Farmer Focus

James Weber

Hometown: Frankenmuth, Michigan

James Weber reopened his family’s farm, Weber Family Dairy, in 2015 where he currently milks 120 cows and farms 800 acres. He is a member of Michigan Milk Producers Association and will serve as Chair of the National Young Cooperators Program in 2020.

What do you like the most – and the least – about working as a dairy farmer?

My favorite thing about being a dairy farmer is the overall opportunity– I love that this is my business and I get to make decisions. I love that the work I put in is going towards my well-being and that of my animals.

What I dislike most about working as a dairy farmer is the constant responsibility. Everyone who owns a farm knows how often their personal life gets interrupted by some event on the farm. I am constantly searching for solutions to that. I also hate cold weather… thanks Michigan.

Describe how the work on the farm is shared or divided up in your family?

Our family farms 800 acres and has 130 milking cows. I handle all the responsibilities for the cattle. I have three part-time employees who together do a large portion of the work. My dad’s primary focus is on crops and equipment, but is willing to help with the cows whenever I’m short-handed. My mother is the farm “watch-dog” and is always running around, making sure things are running smoothly.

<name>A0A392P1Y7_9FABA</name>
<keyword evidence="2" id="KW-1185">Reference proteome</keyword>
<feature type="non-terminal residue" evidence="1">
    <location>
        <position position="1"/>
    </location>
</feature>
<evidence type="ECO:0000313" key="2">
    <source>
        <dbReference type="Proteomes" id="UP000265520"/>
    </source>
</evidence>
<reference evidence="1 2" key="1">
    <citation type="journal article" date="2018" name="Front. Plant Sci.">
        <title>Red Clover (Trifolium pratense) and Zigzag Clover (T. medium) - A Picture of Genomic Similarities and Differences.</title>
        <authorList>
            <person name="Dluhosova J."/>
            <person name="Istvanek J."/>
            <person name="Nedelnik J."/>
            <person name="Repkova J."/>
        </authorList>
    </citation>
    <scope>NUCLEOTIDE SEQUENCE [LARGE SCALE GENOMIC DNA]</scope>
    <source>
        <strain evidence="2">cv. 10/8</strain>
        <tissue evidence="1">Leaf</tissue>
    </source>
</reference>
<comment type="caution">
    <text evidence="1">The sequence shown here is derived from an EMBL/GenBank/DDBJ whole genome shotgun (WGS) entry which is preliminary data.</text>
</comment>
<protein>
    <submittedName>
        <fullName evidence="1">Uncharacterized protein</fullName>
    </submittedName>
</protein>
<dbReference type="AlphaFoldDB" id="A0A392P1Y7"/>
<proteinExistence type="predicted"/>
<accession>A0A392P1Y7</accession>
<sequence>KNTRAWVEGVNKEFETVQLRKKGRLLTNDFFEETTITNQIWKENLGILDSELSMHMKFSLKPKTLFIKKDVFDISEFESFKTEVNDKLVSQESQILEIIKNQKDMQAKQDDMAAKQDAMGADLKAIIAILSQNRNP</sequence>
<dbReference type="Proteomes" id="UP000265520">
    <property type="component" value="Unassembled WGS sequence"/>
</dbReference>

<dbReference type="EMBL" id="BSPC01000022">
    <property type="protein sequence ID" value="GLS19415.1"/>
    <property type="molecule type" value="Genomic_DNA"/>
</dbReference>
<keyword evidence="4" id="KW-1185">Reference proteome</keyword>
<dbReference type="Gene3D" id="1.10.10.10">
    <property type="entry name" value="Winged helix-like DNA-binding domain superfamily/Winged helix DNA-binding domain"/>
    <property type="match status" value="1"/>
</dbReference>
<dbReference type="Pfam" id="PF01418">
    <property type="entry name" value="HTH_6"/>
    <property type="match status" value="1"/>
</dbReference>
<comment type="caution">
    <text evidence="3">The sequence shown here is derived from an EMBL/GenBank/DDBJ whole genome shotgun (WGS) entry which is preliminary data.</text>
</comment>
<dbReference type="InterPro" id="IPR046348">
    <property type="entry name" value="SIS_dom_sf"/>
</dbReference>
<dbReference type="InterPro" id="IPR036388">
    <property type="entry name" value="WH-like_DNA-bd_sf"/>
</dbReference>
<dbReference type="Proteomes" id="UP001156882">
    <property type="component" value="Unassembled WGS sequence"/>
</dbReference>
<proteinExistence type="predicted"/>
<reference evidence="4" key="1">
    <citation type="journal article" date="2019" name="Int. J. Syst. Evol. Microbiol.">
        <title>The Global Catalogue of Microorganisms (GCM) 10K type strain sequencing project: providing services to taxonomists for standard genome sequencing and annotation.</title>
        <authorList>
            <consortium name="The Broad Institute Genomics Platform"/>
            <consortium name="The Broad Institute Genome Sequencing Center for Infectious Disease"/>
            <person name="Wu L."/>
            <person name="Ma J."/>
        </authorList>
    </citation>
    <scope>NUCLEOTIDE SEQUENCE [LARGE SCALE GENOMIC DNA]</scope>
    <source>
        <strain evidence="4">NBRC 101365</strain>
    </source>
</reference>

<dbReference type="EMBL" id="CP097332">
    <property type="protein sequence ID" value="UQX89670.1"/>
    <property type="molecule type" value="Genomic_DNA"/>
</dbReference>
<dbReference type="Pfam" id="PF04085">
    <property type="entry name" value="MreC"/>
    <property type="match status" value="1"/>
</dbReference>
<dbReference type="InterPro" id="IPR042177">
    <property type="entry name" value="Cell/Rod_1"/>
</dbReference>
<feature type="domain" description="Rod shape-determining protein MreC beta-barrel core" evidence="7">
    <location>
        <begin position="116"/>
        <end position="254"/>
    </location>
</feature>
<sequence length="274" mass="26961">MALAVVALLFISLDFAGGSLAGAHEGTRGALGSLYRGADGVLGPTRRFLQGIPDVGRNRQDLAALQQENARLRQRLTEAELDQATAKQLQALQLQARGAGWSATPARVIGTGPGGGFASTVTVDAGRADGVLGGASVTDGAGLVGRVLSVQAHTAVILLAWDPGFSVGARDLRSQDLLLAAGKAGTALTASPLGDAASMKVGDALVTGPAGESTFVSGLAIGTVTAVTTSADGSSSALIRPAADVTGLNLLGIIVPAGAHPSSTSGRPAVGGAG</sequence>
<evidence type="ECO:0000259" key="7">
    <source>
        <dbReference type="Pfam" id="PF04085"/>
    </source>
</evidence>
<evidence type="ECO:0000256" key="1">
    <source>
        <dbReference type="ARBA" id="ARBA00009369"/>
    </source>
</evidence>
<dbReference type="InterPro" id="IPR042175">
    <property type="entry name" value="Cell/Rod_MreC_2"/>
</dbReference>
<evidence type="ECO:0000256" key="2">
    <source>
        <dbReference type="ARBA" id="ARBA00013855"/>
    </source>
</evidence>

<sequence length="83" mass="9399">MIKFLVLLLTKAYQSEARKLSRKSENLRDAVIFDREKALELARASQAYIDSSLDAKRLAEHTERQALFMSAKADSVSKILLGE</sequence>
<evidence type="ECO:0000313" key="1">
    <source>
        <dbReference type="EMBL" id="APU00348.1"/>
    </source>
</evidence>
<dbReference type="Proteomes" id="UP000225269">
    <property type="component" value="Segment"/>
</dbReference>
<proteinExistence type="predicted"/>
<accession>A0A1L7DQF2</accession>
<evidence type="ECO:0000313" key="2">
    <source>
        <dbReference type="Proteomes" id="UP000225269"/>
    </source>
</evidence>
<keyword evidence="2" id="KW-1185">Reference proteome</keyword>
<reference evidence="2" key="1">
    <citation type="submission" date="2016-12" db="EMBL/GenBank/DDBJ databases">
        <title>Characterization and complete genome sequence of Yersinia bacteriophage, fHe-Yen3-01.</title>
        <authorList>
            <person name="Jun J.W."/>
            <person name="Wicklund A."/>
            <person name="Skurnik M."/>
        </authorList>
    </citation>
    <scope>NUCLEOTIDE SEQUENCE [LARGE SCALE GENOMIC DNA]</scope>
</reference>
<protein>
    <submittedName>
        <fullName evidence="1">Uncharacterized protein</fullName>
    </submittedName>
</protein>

How do you think your farm’s business plan will change 10 years from now?

I go back and forth between expanding or not. I crave reprieve from the farm sometimes and in my experience, larger farms are better positioned for this. Not to say they don’t have to work as hard or they have fewer headaches, but taking a morning or a weekend off isn’t the end of the world. I hope to start a family soon and if that happens, everything is off the table.

During those days when things aren’t going well, what do you do to keep a positive attitude?

When I’m discouraged, you can likely find me swearing at an inanimate object. Finding ways to relieve stress is important. For me, physical exercise or some form of escape is key. The thing that keeps me going is fear of failure. I am the third generation and I want to succeed for those who came before me, and those who will potentially come after me.

What would you be doing if you were not a dairy farmer?

I honestly don’t know. I have never had a job other than working on a dairy farm but I think I could be successful elsewhere. On rainy or snowy days sometimes I fantasize about an office job. The 9 – 5 o’clock life with weekends off sounds appealing, but I know I would get bored quickly. I need the opportunity to climb up the ladder.

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